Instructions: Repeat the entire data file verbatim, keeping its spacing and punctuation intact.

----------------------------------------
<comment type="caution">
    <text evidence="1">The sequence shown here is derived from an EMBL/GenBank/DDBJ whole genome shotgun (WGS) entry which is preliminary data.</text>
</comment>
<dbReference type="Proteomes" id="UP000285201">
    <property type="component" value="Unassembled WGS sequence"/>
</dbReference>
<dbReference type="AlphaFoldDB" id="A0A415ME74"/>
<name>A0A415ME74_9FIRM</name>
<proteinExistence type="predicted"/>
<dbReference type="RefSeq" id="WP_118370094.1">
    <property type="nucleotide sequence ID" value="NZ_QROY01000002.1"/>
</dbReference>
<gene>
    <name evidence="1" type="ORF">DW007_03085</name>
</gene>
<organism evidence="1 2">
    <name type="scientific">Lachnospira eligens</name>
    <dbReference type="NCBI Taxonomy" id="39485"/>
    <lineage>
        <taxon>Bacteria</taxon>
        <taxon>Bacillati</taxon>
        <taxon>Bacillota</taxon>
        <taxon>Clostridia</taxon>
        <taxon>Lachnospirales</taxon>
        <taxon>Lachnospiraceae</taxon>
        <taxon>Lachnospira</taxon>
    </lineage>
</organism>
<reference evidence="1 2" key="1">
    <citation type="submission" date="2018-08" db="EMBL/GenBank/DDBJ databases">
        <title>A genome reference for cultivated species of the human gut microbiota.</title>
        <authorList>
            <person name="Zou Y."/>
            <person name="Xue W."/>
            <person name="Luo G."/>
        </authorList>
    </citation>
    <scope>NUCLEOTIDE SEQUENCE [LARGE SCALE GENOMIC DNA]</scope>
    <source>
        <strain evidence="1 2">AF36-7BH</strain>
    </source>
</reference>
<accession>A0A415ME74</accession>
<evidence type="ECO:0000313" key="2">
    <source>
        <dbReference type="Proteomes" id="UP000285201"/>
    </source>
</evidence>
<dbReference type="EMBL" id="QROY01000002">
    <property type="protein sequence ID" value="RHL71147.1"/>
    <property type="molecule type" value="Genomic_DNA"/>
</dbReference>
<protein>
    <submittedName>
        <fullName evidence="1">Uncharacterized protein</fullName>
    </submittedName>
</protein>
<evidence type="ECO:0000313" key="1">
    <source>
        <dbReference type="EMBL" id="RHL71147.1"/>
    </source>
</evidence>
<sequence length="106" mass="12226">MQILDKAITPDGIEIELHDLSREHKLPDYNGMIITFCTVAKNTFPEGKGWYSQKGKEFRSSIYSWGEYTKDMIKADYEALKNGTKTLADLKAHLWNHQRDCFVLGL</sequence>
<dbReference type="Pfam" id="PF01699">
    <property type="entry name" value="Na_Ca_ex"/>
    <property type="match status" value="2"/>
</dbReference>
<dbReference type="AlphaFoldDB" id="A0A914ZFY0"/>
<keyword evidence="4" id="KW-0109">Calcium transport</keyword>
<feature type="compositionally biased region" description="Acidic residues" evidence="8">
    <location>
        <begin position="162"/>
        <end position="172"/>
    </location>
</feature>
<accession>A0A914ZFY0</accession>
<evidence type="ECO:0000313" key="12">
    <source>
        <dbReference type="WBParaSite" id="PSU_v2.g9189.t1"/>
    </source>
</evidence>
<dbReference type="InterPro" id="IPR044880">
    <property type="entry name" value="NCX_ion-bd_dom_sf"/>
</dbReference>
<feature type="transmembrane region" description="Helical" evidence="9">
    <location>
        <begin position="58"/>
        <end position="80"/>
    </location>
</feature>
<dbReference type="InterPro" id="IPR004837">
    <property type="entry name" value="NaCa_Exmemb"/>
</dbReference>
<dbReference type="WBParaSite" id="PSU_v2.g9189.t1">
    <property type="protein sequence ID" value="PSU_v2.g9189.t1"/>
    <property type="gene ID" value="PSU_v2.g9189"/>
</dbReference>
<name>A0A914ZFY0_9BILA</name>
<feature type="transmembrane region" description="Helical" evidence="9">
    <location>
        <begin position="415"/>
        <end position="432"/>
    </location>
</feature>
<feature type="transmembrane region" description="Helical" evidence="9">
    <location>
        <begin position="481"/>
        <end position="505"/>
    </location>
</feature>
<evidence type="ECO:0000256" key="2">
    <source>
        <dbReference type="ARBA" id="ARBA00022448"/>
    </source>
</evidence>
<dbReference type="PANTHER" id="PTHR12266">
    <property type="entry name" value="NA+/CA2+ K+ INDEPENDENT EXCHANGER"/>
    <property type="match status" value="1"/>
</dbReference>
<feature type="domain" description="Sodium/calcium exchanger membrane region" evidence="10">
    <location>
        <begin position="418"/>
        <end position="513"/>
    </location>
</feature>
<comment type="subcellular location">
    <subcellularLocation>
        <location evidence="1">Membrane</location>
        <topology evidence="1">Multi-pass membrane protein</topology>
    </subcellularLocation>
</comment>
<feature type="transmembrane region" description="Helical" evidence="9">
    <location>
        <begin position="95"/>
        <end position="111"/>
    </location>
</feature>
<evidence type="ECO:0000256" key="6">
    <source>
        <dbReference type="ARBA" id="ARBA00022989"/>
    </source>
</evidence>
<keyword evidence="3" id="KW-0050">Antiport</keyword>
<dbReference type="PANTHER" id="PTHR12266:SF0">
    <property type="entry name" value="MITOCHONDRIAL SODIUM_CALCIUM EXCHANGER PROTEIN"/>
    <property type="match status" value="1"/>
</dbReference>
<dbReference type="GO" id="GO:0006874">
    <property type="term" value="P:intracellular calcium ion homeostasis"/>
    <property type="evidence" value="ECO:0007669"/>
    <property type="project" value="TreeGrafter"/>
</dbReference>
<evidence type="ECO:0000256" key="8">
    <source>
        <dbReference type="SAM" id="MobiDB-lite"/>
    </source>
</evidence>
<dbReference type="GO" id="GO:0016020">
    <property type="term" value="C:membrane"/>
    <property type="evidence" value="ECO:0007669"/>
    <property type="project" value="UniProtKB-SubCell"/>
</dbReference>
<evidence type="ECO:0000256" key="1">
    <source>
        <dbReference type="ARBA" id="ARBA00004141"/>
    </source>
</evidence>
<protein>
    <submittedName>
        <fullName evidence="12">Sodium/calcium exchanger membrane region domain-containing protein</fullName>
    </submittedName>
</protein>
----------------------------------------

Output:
<comment type="caution">
    <text evidence="1">The sequence shown here is derived from an EMBL/GenBank/DDBJ whole genome shotgun (WGS) entry which is preliminary data.</text>
</comment>
<dbReference type="Proteomes" id="UP000285201">
    <property type="component" value="Unassembled WGS sequence"/>
</dbReference>
<dbReference type="AlphaFoldDB" id="A0A415ME74"/>
<name>A0A415ME74_9FIRM</name>
<proteinExistence type="predicted"/>
<dbReference type="RefSeq" id="WP_118370094.1">
    <property type="nucleotide sequence ID" value="NZ_QROY01000002.1"/>
</dbReference>
<gene>
    <name evidence="1" type="ORF">DW007_03085</name>
</gene>
<organism evidence="1 2">
    <name type="scientific">Lachnospira eligens</name>
    <dbReference type="NCBI Taxonomy" id="39485"/>
    <lineage>
        <taxon>Bacteria</taxon>
        <taxon>Bacillati</taxon>
        <taxon>Bacillota</taxon>
        <taxon>Clostridia</taxon>
        <taxon>Lachnospirales</taxon>
        <taxon>Lachnospiraceae</taxon>
        <taxon>Lachnospira</taxon>
    </lineage>
</organism>
<reference evidence="1 2" key="1">
    <citation type="submission" date="2018-08" db="EMBL/GenBank/DDBJ databases">
        <title>A genome reference for cultivated species of the human gut microbiota.</title>
        <authorList>
            <person name="Zou Y."/>
            <person name="Xue W."/>
            <person name="Luo G."/>
        </authorList>
    </citation>
    <scope>NUCLEOTIDE SEQUENCE [LARGE SCALE GENOMIC DNA]</scope>
    <source>
        <strain evidence="1 2">AF36-7BH</strain>
    </source>
</reference>
<accession>A0A415ME74</accession>
<evidence type="ECO:0000313" key="2">
    <source>
        <dbReference type="Proteomes" id="UP000285201"/>
    </source>
</evidence>
<dbReference type="EMBL" id="QROY01000002">
    <property type="protein sequence ID" value="RHL71147.1"/>
    <property type="molecule type" value="Genomic_DNA"/>
</dbReference>
<protein>
    <submittedName>
        <fullName evidence="1">Uncharacterized protein</fullName>
    </submittedName>
</protein>
<evidence type="ECO:0000313" key="1">
    <source>
        <dbReference type="EMBL" id="RHL71147.1"/>
    </source>
</evidence>
<sequence length="106" mass="12226">MQILDKAITPDGIEIELHDLSREHKLPDYNGMIITFCTVAKNTFPEGKGWYSQKGKEFRSSIYSWGEYTKDMIKADYEALKNGTKTLADLKAHLWNHQRDCFVLGL</sequence>
<dbReference type="Pfam" id="PF01699">
    <property type="entry name" value="Na_Ca_ex"/>
    <property type="match status" value="2"/>
</dbReference>
<dbReference type="AlphaFoldDB" id="A0A914ZFY0"/>
<keyword evidence="4" id="KW-0109">Calcium transport</keyword>
<feature type="compositionally biased region" description="Acidic residues" evidence="8">
    <location>
        <begin position="162"/>
        <end position="172"/>
    </location>
</feature>
<accession>A0A914ZFY0</accession>
<evidence type="ECO:0000313" key="12">
    <source>
        <dbReference type="WBParaSite" id="PSU_v2.g9189.t1"/>
    </source>
</evidence>
<dbReference type="InterPro" id="IPR044880">
    <property type="entry name" value="NCX_ion-bd_dom_sf"/>
</dbReference>
<feature type="transmembrane region" description="Helical" evidence="9">
    <location>
        <begin position="58"/>
        <end position="80"/>
    </location>
</feature>
<dbReference type="InterPro" id="IPR004837">
    <property type="entry name" value="NaCa_Exmemb"/>
</dbReference>
<dbReference type="WBParaSite" id="PSU_v2.g9189.t1">
    <property type="protein sequence ID" value="PSU_v2.g9189.t1"/>
    <property type="gene ID" value="PSU_v2.g9189"/>
</dbReference>
<name>A0A914ZFY0_9BILA</name>
<feature type="transmembrane region" description="Helical" evidence="9">
    <location>
        <begin position="415"/>
        <end position="432"/>
    </location>
</feature>
<feature type="transmembrane region" description="Helical" evidence="9">
    <location>
        <begin position="481"/>
        <end position="505"/>
    </location>
</feature>
<evidence type="ECO:0000256" key="2">
    <source>
        <dbReference type="ARBA" id="ARBA00022448"/>
    </source>
</evidence>
<dbReference type="PANTHER" id="PTHR12266">
    <property type="entry name" value="NA+/CA2+ K+ INDEPENDENT EXCHANGER"/>
    <property type="match status" value="1"/>
</dbReference>
<feature type="domain" description="Sodium/calcium exchanger membrane region" evidence="10">
    <location>
        <begin position="418"/>
        <end position="513"/>
    </location>
</feature>
<comment type="subcellular location">
    <subcellularLocation>
        <location evidence="1">Membrane</location>
        <topology evidence="1">Multi-pass membrane protein</topology>
    </subcellularLocation>
</comment>
<feature type="transmembrane region" description="Helical" evidence="9">
    <location>
        <begin position="95"/>
        <end position="111"/>
    </location>
</feature>
<evidence type="ECO:0000256" key="6">
    <source>
        <dbReference type="ARBA" id="ARBA00022989"/>
    </source>
</evidence>
<keyword evidence="3" id="KW-0050">Antiport</keyword>
<dbReference type="PANTHER" id="PTHR12266:SF0">
    <property type="entry name" value="MITOCHONDRIAL SODIUM_CALCIUM EXCHANGER PROTEIN"/>
    <property type="match status" value="1"/>
</dbReference>
<dbReference type="GO" id="GO:0006874">
    <property type="term" value="P:intracellular calcium ion homeostasis"/>
    <property type="evidence" value="ECO:0007669"/>
    <property type="project" value="TreeGrafter"/>
</dbReference>
<evidence type="ECO:0000256" key="8">
    <source>
        <dbReference type="SAM" id="MobiDB-lite"/>
    </source>
</evidence>
<dbReference type="GO" id="GO:0016020">
    <property type="term" value="C:membrane"/>
    <property type="evidence" value="ECO:0007669"/>
    <property type="project" value="UniProtKB-SubCell"/>
</dbReference>
<evidence type="ECO:0000256" key="1">
    <source>
        <dbReference type="ARBA" id="ARBA00004141"/>
    </source>
</evidence>
<protein>
    <submittedName>
        <fullName evidence="12">Sodium/calcium exchanger membrane region domain-containing protein</fullName>
    </submittedName>
</protein>